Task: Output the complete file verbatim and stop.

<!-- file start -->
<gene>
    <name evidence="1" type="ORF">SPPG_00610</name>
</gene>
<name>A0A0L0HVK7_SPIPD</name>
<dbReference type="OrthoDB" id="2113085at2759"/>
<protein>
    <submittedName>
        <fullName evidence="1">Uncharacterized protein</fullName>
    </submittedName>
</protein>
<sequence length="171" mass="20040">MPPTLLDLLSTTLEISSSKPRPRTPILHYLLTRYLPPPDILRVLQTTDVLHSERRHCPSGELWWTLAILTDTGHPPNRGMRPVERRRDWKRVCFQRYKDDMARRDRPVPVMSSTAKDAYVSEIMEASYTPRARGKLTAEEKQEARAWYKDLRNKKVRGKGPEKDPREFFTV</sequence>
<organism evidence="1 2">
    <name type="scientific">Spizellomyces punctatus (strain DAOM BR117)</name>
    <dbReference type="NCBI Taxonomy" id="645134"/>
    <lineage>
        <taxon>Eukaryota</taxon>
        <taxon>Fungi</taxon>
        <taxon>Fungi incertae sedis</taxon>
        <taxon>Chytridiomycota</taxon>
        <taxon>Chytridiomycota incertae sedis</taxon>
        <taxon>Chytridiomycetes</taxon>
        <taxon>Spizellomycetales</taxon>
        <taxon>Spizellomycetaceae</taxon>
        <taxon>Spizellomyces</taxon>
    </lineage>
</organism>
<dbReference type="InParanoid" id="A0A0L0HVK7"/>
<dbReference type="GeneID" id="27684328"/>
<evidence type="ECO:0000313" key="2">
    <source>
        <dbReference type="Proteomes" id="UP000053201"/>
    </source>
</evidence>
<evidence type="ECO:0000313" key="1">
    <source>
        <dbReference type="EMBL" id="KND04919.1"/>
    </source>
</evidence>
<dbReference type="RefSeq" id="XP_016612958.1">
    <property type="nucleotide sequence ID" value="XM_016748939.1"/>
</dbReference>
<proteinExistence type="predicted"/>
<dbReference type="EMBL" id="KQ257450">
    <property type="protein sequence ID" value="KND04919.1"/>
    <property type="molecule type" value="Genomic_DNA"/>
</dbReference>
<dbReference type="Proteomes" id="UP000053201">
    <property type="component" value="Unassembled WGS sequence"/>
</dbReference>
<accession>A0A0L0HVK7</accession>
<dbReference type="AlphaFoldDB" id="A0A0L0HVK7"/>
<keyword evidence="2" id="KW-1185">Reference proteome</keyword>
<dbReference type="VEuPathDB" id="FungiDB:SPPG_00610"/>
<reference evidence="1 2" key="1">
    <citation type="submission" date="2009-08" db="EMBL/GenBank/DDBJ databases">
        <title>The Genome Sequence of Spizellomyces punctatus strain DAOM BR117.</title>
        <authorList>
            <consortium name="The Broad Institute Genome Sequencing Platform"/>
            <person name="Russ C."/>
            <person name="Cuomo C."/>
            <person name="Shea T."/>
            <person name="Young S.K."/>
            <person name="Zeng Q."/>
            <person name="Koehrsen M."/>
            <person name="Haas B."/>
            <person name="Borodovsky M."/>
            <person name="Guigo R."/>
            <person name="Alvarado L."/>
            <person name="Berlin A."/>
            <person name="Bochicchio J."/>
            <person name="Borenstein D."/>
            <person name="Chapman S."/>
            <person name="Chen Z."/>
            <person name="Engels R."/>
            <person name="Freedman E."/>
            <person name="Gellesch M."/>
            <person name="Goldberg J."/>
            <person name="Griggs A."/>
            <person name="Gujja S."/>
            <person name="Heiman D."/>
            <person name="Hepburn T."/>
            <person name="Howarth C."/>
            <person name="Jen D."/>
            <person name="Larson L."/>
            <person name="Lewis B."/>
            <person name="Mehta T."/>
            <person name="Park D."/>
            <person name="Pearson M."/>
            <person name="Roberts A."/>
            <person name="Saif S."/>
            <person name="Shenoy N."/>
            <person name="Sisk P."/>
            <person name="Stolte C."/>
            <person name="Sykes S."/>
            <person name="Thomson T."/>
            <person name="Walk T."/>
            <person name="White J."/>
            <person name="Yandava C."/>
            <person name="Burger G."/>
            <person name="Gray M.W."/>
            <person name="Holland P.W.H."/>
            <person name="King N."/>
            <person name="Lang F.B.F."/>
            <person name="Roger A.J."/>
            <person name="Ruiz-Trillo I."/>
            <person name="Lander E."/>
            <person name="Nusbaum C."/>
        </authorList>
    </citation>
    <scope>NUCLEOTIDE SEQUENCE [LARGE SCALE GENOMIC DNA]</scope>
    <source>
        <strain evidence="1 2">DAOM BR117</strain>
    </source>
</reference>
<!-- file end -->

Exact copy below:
<gene>
    <name evidence="1" type="ORF">SPPG_00610</name>
</gene>
<name>A0A0L0HVK7_SPIPD</name>
<dbReference type="OrthoDB" id="2113085at2759"/>
<protein>
    <submittedName>
        <fullName evidence="1">Uncharacterized protein</fullName>
    </submittedName>
</protein>
<sequence length="171" mass="20040">MPPTLLDLLSTTLEISSSKPRPRTPILHYLLTRYLPPPDILRVLQTTDVLHSERRHCPSGELWWTLAILTDTGHPPNRGMRPVERRRDWKRVCFQRYKDDMARRDRPVPVMSSTAKDAYVSEIMEASYTPRARGKLTAEEKQEARAWYKDLRNKKVRGKGPEKDPREFFTV</sequence>
<organism evidence="1 2">
    <name type="scientific">Spizellomyces punctatus (strain DAOM BR117)</name>
    <dbReference type="NCBI Taxonomy" id="645134"/>
    <lineage>
        <taxon>Eukaryota</taxon>
        <taxon>Fungi</taxon>
        <taxon>Fungi incertae sedis</taxon>
        <taxon>Chytridiomycota</taxon>
        <taxon>Chytridiomycota incertae sedis</taxon>
        <taxon>Chytridiomycetes</taxon>
        <taxon>Spizellomycetales</taxon>
        <taxon>Spizellomycetaceae</taxon>
        <taxon>Spizellomyces</taxon>
    </lineage>
</organism>
<dbReference type="InParanoid" id="A0A0L0HVK7"/>
<dbReference type="GeneID" id="27684328"/>
<evidence type="ECO:0000313" key="2">
    <source>
        <dbReference type="Proteomes" id="UP000053201"/>
    </source>
</evidence>
<evidence type="ECO:0000313" key="1">
    <source>
        <dbReference type="EMBL" id="KND04919.1"/>
    </source>
</evidence>
<dbReference type="RefSeq" id="XP_016612958.1">
    <property type="nucleotide sequence ID" value="XM_016748939.1"/>
</dbReference>
<proteinExistence type="predicted"/>
<dbReference type="EMBL" id="KQ257450">
    <property type="protein sequence ID" value="KND04919.1"/>
    <property type="molecule type" value="Genomic_DNA"/>
</dbReference>
<dbReference type="Proteomes" id="UP000053201">
    <property type="component" value="Unassembled WGS sequence"/>
</dbReference>
<accession>A0A0L0HVK7</accession>
<dbReference type="AlphaFoldDB" id="A0A0L0HVK7"/>
<keyword evidence="2" id="KW-1185">Reference proteome</keyword>
<dbReference type="VEuPathDB" id="FungiDB:SPPG_00610"/>
<reference evidence="1 2" key="1">
    <citation type="submission" date="2009-08" db="EMBL/GenBank/DDBJ databases">
        <title>The Genome Sequence of Spizellomyces punctatus strain DAOM BR117.</title>
        <authorList>
            <consortium name="The Broad Institute Genome Sequencing Platform"/>
            <person name="Russ C."/>
            <person name="Cuomo C."/>
            <person name="Shea T."/>
            <person name="Young S.K."/>
            <person name="Zeng Q."/>
            <person name="Koehrsen M."/>
            <person name="Haas B."/>
            <person name="Borodovsky M."/>
            <person name="Guigo R."/>
            <person name="Alvarado L."/>
            <person name="Berlin A."/>
            <person name="Bochicchio J."/>
            <person name="Borenstein D."/>
            <person name="Chapman S."/>
            <person name="Chen Z."/>
            <person name="Engels R."/>
            <person name="Freedman E."/>
            <person name="Gellesch M."/>
            <person name="Goldberg J."/>
            <person name="Griggs A."/>
            <person name="Gujja S."/>
            <person name="Heiman D."/>
            <person name="Hepburn T."/>
            <person name="Howarth C."/>
            <person name="Jen D."/>
            <person name="Larson L."/>
            <person name="Lewis B."/>
            <person name="Mehta T."/>
            <person name="Park D."/>
            <person name="Pearson M."/>
            <person name="Roberts A."/>
            <person name="Saif S."/>
            <person name="Shenoy N."/>
            <person name="Sisk P."/>
            <person name="Stolte C."/>
            <person name="Sykes S."/>
            <person name="Thomson T."/>
            <person name="Walk T."/>
            <person name="White J."/>
            <person name="Yandava C."/>
            <person name="Burger G."/>
            <person name="Gray M.W."/>
            <person name="Holland P.W.H."/>
            <person name="King N."/>
            <person name="Lang F.B.F."/>
            <person name="Roger A.J."/>
            <person name="Ruiz-Trillo I."/>
            <person name="Lander E."/>
            <person name="Nusbaum C."/>
        </authorList>
    </citation>
    <scope>NUCLEOTIDE SEQUENCE [LARGE SCALE GENOMIC DNA]</scope>
    <source>
        <strain evidence="1 2">DAOM BR117</strain>
    </source>
</reference>